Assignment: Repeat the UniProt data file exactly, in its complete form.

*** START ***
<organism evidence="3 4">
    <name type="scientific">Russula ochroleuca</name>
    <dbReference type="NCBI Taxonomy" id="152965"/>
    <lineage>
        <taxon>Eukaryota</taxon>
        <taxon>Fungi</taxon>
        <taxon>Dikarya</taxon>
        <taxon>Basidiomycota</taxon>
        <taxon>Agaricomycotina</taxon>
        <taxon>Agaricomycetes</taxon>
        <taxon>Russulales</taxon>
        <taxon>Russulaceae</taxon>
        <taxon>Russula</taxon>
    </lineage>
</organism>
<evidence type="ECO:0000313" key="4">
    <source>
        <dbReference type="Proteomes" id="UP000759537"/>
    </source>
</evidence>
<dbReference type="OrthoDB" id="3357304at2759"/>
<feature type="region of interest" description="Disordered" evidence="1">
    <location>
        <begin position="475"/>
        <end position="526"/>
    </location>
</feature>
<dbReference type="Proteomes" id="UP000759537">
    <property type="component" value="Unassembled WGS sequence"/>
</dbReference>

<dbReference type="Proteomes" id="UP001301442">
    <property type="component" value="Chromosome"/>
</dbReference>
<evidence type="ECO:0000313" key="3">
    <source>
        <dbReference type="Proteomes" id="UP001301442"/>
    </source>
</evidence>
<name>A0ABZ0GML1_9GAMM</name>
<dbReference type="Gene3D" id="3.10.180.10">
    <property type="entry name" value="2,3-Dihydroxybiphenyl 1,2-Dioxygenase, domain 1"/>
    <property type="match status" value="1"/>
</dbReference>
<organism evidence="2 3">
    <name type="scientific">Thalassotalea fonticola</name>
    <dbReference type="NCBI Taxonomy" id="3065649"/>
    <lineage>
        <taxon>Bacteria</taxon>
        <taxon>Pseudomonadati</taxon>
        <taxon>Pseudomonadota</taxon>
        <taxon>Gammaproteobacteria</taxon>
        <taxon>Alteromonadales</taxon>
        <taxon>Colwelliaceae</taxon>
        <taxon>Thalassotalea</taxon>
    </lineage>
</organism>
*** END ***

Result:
<organism evidence="3 4">
    <name type="scientific">Russula ochroleuca</name>
    <dbReference type="NCBI Taxonomy" id="152965"/>
    <lineage>
        <taxon>Eukaryota</taxon>
        <taxon>Fungi</taxon>
        <taxon>Dikarya</taxon>
        <taxon>Basidiomycota</taxon>
        <taxon>Agaricomycotina</taxon>
        <taxon>Agaricomycetes</taxon>
        <taxon>Russulales</taxon>
        <taxon>Russulaceae</taxon>
        <taxon>Russula</taxon>
    </lineage>
</organism>
<evidence type="ECO:0000313" key="4">
    <source>
        <dbReference type="Proteomes" id="UP000759537"/>
    </source>
</evidence>
<dbReference type="OrthoDB" id="3357304at2759"/>
<feature type="region of interest" description="Disordered" evidence="1">
    <location>
        <begin position="475"/>
        <end position="526"/>
    </location>
</feature>
<dbReference type="Proteomes" id="UP000759537">
    <property type="component" value="Unassembled WGS sequence"/>
</dbReference>

<dbReference type="Proteomes" id="UP001301442">
    <property type="component" value="Chromosome"/>
</dbReference>
<evidence type="ECO:0000313" key="3">
    <source>
        <dbReference type="Proteomes" id="UP001301442"/>
    </source>
</evidence>
<name>A0ABZ0GML1_9GAMM</name>
<dbReference type="Gene3D" id="3.10.180.10">
    <property type="entry name" value="2,3-Dihydroxybiphenyl 1,2-Dioxygenase, domain 1"/>
    <property type="match status" value="1"/>
</dbReference>
<organism evidence="2 3">
    <name type="scientific">Thalassotalea fonticola</name>
    <dbReference type="NCBI Taxonomy" id="3065649"/>
    <lineage>
        <taxon>Bacteria</taxon>
        <taxon>Pseudomonadati</taxon>
        <taxon>Pseudomonadota</taxon>
        <taxon>Gammaproteobacteria</taxon>
        <taxon>Alteromonadales</taxon>
        <taxon>Colwelliaceae</taxon>
        <taxon>Thalassotalea</taxon>
    </lineage>
</organism>